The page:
In honour of International Women’s Day, meet Cecilia Valderrama Gómez, Manjula Kahar and Nande Anggun, women who live in different countries but are united in their commitment to improving their communities with the support of The Starbucks Foundation.
It was a mother’s sacrifice that was nearly unfathomable. In order to save her children, Cecilia Valderrama Gómez knew she would have to send them away. She and her husband and four children lived in El Escobal, a rural area in Colombia that was controlled for 50 years by the Revolutionary Armed Forces of Colombia (FARC).
“Because of the conflict, people were living in fear,” she said. “There was a lot of fear in doing just basic activities. We couldn’t dare try to leave the area.”
The FARC was known to recruit young children and use them as runners. So, when Valderrama Gómez’s children were between 9 and 13, she sent three of them to stay with family in a safer area where they could go to school and wouldn’t be taken by the FARC.
“I didn’t want them to be at risk,” she said. Years passed, and it wasn’t until the conflict ended two years ago that she saw them again. Her son who wasn’t able to go with the others ended up being conscripted by the FARC and later went to jail.
It’s overwhelming recalling all that she went through living in the shadow of the FARC, she said. Instead, she chooses to focus on the present and work toward the future. Today, “I’m happy and hopeful,” she said. “I have always wanted to help others fight for a better life and to help others get ahead.”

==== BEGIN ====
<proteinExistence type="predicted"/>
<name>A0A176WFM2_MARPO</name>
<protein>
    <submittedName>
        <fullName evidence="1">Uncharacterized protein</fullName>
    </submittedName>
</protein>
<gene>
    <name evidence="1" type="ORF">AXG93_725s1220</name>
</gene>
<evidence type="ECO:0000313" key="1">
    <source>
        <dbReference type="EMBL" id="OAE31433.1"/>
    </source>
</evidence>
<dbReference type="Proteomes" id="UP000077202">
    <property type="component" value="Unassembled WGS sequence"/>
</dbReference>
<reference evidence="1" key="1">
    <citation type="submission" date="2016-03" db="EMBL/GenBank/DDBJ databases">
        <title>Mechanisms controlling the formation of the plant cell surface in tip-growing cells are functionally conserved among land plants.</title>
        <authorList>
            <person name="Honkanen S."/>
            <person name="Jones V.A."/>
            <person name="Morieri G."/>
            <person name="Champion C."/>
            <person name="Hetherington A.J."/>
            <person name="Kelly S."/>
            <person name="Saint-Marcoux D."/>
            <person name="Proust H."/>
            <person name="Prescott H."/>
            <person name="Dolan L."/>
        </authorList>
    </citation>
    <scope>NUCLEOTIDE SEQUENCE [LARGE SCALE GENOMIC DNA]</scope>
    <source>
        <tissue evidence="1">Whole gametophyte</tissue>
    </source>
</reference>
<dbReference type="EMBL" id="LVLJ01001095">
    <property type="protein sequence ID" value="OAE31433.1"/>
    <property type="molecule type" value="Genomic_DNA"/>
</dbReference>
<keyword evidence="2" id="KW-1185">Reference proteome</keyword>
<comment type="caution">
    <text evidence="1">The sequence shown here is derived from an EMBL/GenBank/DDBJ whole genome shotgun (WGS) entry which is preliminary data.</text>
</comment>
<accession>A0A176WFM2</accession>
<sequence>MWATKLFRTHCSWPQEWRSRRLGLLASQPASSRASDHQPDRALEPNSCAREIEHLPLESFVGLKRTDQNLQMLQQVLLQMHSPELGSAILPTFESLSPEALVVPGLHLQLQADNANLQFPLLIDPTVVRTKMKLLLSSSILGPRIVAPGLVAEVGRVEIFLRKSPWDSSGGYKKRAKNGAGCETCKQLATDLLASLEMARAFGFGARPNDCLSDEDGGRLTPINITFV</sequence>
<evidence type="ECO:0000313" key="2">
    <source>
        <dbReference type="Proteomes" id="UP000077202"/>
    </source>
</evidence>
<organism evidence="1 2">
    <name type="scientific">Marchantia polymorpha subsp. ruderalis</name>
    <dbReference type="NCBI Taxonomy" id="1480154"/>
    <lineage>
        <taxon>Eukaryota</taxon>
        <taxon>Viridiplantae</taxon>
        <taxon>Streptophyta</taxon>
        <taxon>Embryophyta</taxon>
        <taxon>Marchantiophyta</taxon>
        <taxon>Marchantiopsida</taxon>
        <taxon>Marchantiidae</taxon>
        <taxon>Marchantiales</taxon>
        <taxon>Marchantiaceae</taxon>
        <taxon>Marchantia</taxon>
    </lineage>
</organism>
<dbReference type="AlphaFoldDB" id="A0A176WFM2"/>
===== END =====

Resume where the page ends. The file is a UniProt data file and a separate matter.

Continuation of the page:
Valderrama Gómez, 52, is doing exactly that as president of the Escobal Women’s Association, an organization comprised of 16 women, dedicated to improving conditions for the community after the conflict. About half of the families in her community don’t have basic sanitation services. Many don’t have bathrooms.
That’s now starting to change due to help from a $500,000 grant to Lutheran World Relief from The Starbucks Foundation, which is targeted toward improving sanitation and access to clean water and also creating greater economic opportunity for women in coffee communities in Tolima, Colombia.